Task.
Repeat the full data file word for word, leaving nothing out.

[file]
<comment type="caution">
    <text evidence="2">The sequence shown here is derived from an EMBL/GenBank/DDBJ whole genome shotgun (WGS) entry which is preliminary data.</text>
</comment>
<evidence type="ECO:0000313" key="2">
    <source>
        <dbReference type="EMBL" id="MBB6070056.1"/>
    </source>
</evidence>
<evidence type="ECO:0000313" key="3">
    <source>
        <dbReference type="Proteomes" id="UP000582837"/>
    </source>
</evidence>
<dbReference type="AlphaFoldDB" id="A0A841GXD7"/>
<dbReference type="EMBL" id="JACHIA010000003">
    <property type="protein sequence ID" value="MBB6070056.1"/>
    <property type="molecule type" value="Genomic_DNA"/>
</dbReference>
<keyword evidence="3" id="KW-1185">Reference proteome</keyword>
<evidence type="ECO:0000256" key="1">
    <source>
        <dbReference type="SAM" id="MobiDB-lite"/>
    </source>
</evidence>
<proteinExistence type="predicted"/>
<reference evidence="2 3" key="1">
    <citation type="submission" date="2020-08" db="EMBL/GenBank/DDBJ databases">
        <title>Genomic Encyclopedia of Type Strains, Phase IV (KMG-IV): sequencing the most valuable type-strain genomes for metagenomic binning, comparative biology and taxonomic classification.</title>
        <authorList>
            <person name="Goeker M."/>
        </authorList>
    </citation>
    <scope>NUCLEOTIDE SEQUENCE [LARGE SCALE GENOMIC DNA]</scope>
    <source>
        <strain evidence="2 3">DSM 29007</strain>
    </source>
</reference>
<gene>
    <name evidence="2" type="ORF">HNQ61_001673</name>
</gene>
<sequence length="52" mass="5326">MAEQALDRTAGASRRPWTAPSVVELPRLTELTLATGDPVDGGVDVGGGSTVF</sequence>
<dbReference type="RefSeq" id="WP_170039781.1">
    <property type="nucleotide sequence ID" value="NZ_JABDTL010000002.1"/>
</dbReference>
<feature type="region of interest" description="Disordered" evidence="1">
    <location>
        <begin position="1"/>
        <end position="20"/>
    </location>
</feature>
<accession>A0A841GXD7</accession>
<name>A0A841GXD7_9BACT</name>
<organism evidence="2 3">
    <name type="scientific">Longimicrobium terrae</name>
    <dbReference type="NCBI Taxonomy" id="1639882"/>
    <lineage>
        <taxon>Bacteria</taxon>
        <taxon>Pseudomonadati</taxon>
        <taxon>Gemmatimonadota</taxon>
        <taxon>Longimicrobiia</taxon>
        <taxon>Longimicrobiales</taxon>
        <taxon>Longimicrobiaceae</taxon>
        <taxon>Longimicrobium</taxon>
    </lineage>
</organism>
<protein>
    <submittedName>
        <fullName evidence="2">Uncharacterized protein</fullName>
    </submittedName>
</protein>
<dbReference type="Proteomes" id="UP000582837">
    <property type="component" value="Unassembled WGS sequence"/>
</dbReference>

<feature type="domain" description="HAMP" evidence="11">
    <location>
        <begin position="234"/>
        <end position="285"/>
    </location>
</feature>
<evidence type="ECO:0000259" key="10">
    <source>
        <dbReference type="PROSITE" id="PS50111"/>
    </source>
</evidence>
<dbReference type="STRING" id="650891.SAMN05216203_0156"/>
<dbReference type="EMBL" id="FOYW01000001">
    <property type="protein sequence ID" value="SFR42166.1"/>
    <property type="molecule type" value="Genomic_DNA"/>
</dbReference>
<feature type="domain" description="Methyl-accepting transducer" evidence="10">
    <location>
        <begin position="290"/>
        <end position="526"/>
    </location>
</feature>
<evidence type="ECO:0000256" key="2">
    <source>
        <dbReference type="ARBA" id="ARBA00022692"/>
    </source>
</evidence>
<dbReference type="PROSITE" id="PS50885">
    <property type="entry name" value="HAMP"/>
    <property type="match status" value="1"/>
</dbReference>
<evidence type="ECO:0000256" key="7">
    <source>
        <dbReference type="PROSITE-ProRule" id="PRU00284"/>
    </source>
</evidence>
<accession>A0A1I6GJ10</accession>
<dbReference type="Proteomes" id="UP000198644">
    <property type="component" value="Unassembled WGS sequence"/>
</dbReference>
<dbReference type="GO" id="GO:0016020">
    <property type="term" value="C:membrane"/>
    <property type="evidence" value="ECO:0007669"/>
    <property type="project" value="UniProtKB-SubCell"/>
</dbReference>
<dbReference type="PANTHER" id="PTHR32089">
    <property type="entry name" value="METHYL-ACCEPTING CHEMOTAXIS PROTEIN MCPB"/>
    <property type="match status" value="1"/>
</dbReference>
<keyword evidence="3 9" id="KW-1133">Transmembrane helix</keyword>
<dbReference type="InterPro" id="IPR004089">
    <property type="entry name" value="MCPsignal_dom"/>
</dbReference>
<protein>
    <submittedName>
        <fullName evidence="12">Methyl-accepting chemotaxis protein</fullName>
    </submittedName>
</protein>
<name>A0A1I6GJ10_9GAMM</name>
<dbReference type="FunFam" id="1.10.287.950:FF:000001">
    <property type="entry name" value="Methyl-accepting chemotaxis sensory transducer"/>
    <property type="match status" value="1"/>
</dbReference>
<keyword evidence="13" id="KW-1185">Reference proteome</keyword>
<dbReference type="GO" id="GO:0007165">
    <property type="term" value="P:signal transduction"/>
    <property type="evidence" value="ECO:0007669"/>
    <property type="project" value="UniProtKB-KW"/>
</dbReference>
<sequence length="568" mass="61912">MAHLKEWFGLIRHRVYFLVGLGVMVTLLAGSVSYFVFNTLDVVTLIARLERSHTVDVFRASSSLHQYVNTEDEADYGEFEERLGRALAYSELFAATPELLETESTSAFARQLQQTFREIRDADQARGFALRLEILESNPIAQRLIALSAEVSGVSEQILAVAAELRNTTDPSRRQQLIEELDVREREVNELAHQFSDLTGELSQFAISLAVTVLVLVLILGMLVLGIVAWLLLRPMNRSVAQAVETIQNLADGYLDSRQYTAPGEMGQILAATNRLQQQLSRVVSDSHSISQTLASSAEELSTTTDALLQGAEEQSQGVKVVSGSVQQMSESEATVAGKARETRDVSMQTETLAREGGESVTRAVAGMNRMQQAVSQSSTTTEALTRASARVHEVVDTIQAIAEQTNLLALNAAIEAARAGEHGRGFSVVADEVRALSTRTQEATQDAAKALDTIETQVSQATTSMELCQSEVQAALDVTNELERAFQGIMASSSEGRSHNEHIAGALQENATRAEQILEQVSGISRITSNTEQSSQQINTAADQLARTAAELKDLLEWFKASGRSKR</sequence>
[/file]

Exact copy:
<comment type="caution">
    <text evidence="2">The sequence shown here is derived from an EMBL/GenBank/DDBJ whole genome shotgun (WGS) entry which is preliminary data.</text>
</comment>
<evidence type="ECO:0000313" key="2">
    <source>
        <dbReference type="EMBL" id="MBB6070056.1"/>
    </source>
</evidence>
<evidence type="ECO:0000313" key="3">
    <source>
        <dbReference type="Proteomes" id="UP000582837"/>
    </source>
</evidence>
<dbReference type="AlphaFoldDB" id="A0A841GXD7"/>
<dbReference type="EMBL" id="JACHIA010000003">
    <property type="protein sequence ID" value="MBB6070056.1"/>
    <property type="molecule type" value="Genomic_DNA"/>
</dbReference>
<keyword evidence="3" id="KW-1185">Reference proteome</keyword>
<evidence type="ECO:0000256" key="1">
    <source>
        <dbReference type="SAM" id="MobiDB-lite"/>
    </source>
</evidence>
<proteinExistence type="predicted"/>
<reference evidence="2 3" key="1">
    <citation type="submission" date="2020-08" db="EMBL/GenBank/DDBJ databases">
        <title>Genomic Encyclopedia of Type Strains, Phase IV (KMG-IV): sequencing the most valuable type-strain genomes for metagenomic binning, comparative biology and taxonomic classification.</title>
        <authorList>
            <person name="Goeker M."/>
        </authorList>
    </citation>
    <scope>NUCLEOTIDE SEQUENCE [LARGE SCALE GENOMIC DNA]</scope>
    <source>
        <strain evidence="2 3">DSM 29007</strain>
    </source>
</reference>
<gene>
    <name evidence="2" type="ORF">HNQ61_001673</name>
</gene>
<sequence length="52" mass="5326">MAEQALDRTAGASRRPWTAPSVVELPRLTELTLATGDPVDGGVDVGGGSTVF</sequence>
<dbReference type="RefSeq" id="WP_170039781.1">
    <property type="nucleotide sequence ID" value="NZ_JABDTL010000002.1"/>
</dbReference>
<feature type="region of interest" description="Disordered" evidence="1">
    <location>
        <begin position="1"/>
        <end position="20"/>
    </location>
</feature>
<accession>A0A841GXD7</accession>
<name>A0A841GXD7_9BACT</name>
<organism evidence="2 3">
    <name type="scientific">Longimicrobium terrae</name>
    <dbReference type="NCBI Taxonomy" id="1639882"/>
    <lineage>
        <taxon>Bacteria</taxon>
        <taxon>Pseudomonadati</taxon>
        <taxon>Gemmatimonadota</taxon>
        <taxon>Longimicrobiia</taxon>
        <taxon>Longimicrobiales</taxon>
        <taxon>Longimicrobiaceae</taxon>
        <taxon>Longimicrobium</taxon>
    </lineage>
</organism>
<protein>
    <submittedName>
        <fullName evidence="2">Uncharacterized protein</fullName>
    </submittedName>
</protein>
<dbReference type="Proteomes" id="UP000582837">
    <property type="component" value="Unassembled WGS sequence"/>
</dbReference>

<feature type="domain" description="HAMP" evidence="11">
    <location>
        <begin position="234"/>
        <end position="285"/>
    </location>
</feature>
<evidence type="ECO:0000259" key="10">
    <source>
        <dbReference type="PROSITE" id="PS50111"/>
    </source>
</evidence>
<dbReference type="STRING" id="650891.SAMN05216203_0156"/>
<dbReference type="EMBL" id="FOYW01000001">
    <property type="protein sequence ID" value="SFR42166.1"/>
    <property type="molecule type" value="Genomic_DNA"/>
</dbReference>
<feature type="domain" description="Methyl-accepting transducer" evidence="10">
    <location>
        <begin position="290"/>
        <end position="526"/>
    </location>
</feature>
<evidence type="ECO:0000256" key="2">
    <source>
        <dbReference type="ARBA" id="ARBA00022692"/>
    </source>
</evidence>
<dbReference type="PROSITE" id="PS50885">
    <property type="entry name" value="HAMP"/>
    <property type="match status" value="1"/>
</dbReference>
<evidence type="ECO:0000256" key="7">
    <source>
        <dbReference type="PROSITE-ProRule" id="PRU00284"/>
    </source>
</evidence>
<accession>A0A1I6GJ10</accession>
<dbReference type="Proteomes" id="UP000198644">
    <property type="component" value="Unassembled WGS sequence"/>
</dbReference>
<dbReference type="GO" id="GO:0016020">
    <property type="term" value="C:membrane"/>
    <property type="evidence" value="ECO:0007669"/>
    <property type="project" value="UniProtKB-SubCell"/>
</dbReference>
<dbReference type="PANTHER" id="PTHR32089">
    <property type="entry name" value="METHYL-ACCEPTING CHEMOTAXIS PROTEIN MCPB"/>
    <property type="match status" value="1"/>
</dbReference>
<keyword evidence="3 9" id="KW-1133">Transmembrane helix</keyword>
<dbReference type="InterPro" id="IPR004089">
    <property type="entry name" value="MCPsignal_dom"/>
</dbReference>
<protein>
    <submittedName>
        <fullName evidence="12">Methyl-accepting chemotaxis protein</fullName>
    </submittedName>
</protein>
<name>A0A1I6GJ10_9GAMM</name>
<dbReference type="FunFam" id="1.10.287.950:FF:000001">
    <property type="entry name" value="Methyl-accepting chemotaxis sensory transducer"/>
    <property type="match status" value="1"/>
</dbReference>
<keyword evidence="13" id="KW-1185">Reference proteome</keyword>
<dbReference type="GO" id="GO:0007165">
    <property type="term" value="P:signal transduction"/>
    <property type="evidence" value="ECO:0007669"/>
    <property type="project" value="UniProtKB-KW"/>
</dbReference>
<sequence length="568" mass="61912">MAHLKEWFGLIRHRVYFLVGLGVMVTLLAGSVSYFVFNTLDVVTLIARLERSHTVDVFRASSSLHQYVNTEDEADYGEFEERLGRALAYSELFAATPELLETESTSAFARQLQQTFREIRDADQARGFALRLEILESNPIAQRLIALSAEVSGVSEQILAVAAELRNTTDPSRRQQLIEELDVREREVNELAHQFSDLTGELSQFAISLAVTVLVLVLILGMLVLGIVAWLLLRPMNRSVAQAVETIQNLADGYLDSRQYTAPGEMGQILAATNRLQQQLSRVVSDSHSISQTLASSAEELSTTTDALLQGAEEQSQGVKVVSGSVQQMSESEATVAGKARETRDVSMQTETLAREGGESVTRAVAGMNRMQQAVSQSSTTTEALTRASARVHEVVDTIQAIAEQTNLLALNAAIEAARAGEHGRGFSVVADEVRALSTRTQEATQDAAKALDTIETQVSQATTSMELCQSEVQAALDVTNELERAFQGIMASSSEGRSHNEHIAGALQENATRAEQILEQVSGISRITSNTEQSSQQINTAADQLARTAAELKDLLEWFKASGRSKR</sequence>